Mercedes-Benz - Crash test preparations - Prof. Paul Dick

4 months ago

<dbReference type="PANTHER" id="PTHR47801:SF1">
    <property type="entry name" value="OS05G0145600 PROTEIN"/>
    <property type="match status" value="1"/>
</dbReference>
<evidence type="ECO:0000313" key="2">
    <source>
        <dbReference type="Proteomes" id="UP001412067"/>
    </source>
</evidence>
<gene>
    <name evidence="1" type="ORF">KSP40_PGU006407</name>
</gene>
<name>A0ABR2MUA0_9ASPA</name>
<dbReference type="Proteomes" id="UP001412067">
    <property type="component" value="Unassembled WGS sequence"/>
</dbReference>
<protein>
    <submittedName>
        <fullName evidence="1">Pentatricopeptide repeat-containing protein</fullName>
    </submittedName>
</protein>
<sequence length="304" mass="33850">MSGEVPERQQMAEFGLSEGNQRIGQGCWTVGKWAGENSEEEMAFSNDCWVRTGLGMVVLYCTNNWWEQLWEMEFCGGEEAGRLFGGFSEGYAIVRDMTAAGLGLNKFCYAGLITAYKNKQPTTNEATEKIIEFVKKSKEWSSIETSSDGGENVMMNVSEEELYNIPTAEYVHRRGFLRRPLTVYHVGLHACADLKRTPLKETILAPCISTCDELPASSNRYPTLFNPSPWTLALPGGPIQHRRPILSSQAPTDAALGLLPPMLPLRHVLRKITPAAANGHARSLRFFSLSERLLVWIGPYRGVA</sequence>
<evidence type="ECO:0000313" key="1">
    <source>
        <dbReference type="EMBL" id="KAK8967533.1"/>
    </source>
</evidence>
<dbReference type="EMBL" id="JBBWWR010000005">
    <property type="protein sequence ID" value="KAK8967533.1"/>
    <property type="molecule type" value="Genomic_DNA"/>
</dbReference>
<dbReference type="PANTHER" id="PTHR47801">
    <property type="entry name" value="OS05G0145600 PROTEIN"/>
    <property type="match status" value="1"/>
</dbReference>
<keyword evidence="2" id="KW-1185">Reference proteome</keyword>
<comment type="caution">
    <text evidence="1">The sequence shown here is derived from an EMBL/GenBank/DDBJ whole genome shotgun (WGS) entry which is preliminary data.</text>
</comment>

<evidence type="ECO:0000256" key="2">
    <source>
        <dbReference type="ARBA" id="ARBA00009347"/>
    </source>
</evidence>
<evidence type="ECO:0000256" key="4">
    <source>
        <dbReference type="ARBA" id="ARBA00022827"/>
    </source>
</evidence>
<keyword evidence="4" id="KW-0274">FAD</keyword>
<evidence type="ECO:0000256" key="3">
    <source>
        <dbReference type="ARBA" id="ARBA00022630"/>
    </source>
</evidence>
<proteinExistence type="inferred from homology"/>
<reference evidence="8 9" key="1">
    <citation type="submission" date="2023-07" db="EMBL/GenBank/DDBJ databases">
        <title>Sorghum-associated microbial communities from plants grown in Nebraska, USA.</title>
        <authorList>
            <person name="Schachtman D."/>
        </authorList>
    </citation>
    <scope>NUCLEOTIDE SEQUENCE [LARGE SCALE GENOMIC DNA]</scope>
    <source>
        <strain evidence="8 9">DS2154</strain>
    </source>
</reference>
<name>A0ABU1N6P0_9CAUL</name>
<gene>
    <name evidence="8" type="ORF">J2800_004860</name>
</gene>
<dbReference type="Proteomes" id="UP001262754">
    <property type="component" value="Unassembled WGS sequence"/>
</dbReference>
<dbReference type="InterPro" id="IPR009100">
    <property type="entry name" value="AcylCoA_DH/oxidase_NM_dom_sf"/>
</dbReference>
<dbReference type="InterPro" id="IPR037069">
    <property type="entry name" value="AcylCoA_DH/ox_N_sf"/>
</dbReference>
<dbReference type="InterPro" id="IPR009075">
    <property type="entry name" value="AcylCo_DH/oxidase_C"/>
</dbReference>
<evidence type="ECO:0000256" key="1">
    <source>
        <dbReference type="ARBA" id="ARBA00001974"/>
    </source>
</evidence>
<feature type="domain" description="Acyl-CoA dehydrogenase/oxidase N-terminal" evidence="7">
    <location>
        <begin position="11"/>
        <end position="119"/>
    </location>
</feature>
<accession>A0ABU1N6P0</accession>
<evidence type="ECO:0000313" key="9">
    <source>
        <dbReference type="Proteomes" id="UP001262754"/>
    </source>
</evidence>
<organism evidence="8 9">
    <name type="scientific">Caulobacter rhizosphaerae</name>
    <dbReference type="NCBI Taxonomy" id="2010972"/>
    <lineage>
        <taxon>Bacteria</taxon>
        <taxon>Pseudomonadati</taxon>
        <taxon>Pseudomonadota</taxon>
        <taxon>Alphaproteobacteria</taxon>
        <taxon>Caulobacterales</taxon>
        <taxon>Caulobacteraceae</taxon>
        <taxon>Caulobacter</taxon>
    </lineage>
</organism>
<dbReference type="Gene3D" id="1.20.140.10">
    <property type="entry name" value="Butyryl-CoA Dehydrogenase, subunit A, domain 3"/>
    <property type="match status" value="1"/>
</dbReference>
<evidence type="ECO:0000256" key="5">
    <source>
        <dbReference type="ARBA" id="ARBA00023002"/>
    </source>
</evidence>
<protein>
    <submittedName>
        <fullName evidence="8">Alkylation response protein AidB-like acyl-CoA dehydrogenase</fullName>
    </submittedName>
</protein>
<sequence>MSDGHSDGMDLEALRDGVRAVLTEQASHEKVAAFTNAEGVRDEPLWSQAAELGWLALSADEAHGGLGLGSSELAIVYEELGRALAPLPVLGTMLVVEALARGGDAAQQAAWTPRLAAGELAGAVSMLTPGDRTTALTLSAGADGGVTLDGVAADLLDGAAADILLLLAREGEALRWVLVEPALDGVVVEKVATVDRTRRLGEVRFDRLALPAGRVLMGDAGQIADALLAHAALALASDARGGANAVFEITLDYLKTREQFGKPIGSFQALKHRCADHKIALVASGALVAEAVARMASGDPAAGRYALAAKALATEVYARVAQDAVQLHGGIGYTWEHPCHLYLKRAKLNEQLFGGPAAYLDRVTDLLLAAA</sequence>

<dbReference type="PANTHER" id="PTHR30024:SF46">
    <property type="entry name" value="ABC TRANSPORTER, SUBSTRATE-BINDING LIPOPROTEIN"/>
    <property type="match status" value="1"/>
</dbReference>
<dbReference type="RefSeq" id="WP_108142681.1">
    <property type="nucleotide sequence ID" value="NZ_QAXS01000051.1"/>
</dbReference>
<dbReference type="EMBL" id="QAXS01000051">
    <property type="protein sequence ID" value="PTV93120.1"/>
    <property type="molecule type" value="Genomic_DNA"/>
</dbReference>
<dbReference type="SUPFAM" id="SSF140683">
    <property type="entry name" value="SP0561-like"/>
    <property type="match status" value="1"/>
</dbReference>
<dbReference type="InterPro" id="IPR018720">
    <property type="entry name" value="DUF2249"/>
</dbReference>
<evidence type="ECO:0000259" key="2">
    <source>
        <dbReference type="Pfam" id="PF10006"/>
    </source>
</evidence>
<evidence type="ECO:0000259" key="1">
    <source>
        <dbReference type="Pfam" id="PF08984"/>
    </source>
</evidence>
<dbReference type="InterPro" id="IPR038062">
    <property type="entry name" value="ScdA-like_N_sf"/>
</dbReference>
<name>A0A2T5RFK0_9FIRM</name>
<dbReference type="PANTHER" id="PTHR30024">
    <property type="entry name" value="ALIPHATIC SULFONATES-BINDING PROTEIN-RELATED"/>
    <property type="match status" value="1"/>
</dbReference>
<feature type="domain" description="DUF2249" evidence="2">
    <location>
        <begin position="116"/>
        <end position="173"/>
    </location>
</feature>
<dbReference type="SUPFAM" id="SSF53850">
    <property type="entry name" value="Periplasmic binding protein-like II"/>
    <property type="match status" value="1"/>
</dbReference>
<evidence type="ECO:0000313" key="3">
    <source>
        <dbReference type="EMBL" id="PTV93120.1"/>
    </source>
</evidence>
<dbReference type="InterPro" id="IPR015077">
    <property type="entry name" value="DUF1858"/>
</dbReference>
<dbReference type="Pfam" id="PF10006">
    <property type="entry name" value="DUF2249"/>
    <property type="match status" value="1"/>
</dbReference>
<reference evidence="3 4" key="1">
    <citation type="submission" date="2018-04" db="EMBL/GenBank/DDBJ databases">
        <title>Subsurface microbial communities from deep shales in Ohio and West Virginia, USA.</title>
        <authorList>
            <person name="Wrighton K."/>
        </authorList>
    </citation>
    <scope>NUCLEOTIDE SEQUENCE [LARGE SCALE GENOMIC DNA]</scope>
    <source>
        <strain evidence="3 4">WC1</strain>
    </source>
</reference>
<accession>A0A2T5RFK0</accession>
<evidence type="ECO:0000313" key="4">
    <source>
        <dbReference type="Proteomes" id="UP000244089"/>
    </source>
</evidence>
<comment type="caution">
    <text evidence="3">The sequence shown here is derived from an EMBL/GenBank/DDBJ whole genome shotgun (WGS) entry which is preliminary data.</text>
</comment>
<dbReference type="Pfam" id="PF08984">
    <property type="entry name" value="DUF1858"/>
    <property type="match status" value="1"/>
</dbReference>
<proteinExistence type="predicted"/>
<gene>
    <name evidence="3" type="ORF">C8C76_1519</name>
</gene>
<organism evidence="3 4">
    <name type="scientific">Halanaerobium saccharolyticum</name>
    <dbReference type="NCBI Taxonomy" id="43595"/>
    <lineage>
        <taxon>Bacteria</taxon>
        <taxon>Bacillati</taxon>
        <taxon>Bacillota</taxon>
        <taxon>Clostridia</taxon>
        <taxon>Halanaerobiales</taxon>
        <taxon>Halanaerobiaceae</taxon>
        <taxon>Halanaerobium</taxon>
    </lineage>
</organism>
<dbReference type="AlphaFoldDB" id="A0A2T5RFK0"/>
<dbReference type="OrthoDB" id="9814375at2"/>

With the world’s first public crash test involving two fully electric vehicles, Mercedes-Benz is going above and beyond not only the legal requirements but also those of the ratings industry. Euro NCAP stipulates a frontal impact test using a 1,400 kg trolley with an aluminium honeycomb barrier replicating the front of another vehicle. In accordance with the specifications, the test vehicle and the trolley collide with an overlap and at a speed of 50 km/h. Mercedes-Benz, however, used two real vehicles, an EQA and an EQS SUV, which are significantly heavier at around 2.2 and three tonnes respectively. In addition, both models were faster, each going 56 km/h, which meant that the overall crash energy was considerably higher than required by law. The vehicles’ extensive deformation following the collision may seem alarming to the non-expert. For the Mercedes-Benz engineers, however, it shows that the vehicles were able to effectively absorb the energy of the collision by deforming. As a result, the passenger safety cell of both electric models remained intact and the doors could still be opened. In an emergency, this would make it possible for occupants to exit the vehicle on their own or for first responders and rescue personnel to reach them. The high-voltage system in the EQA and the EQS SUV switched off automatically during the collision.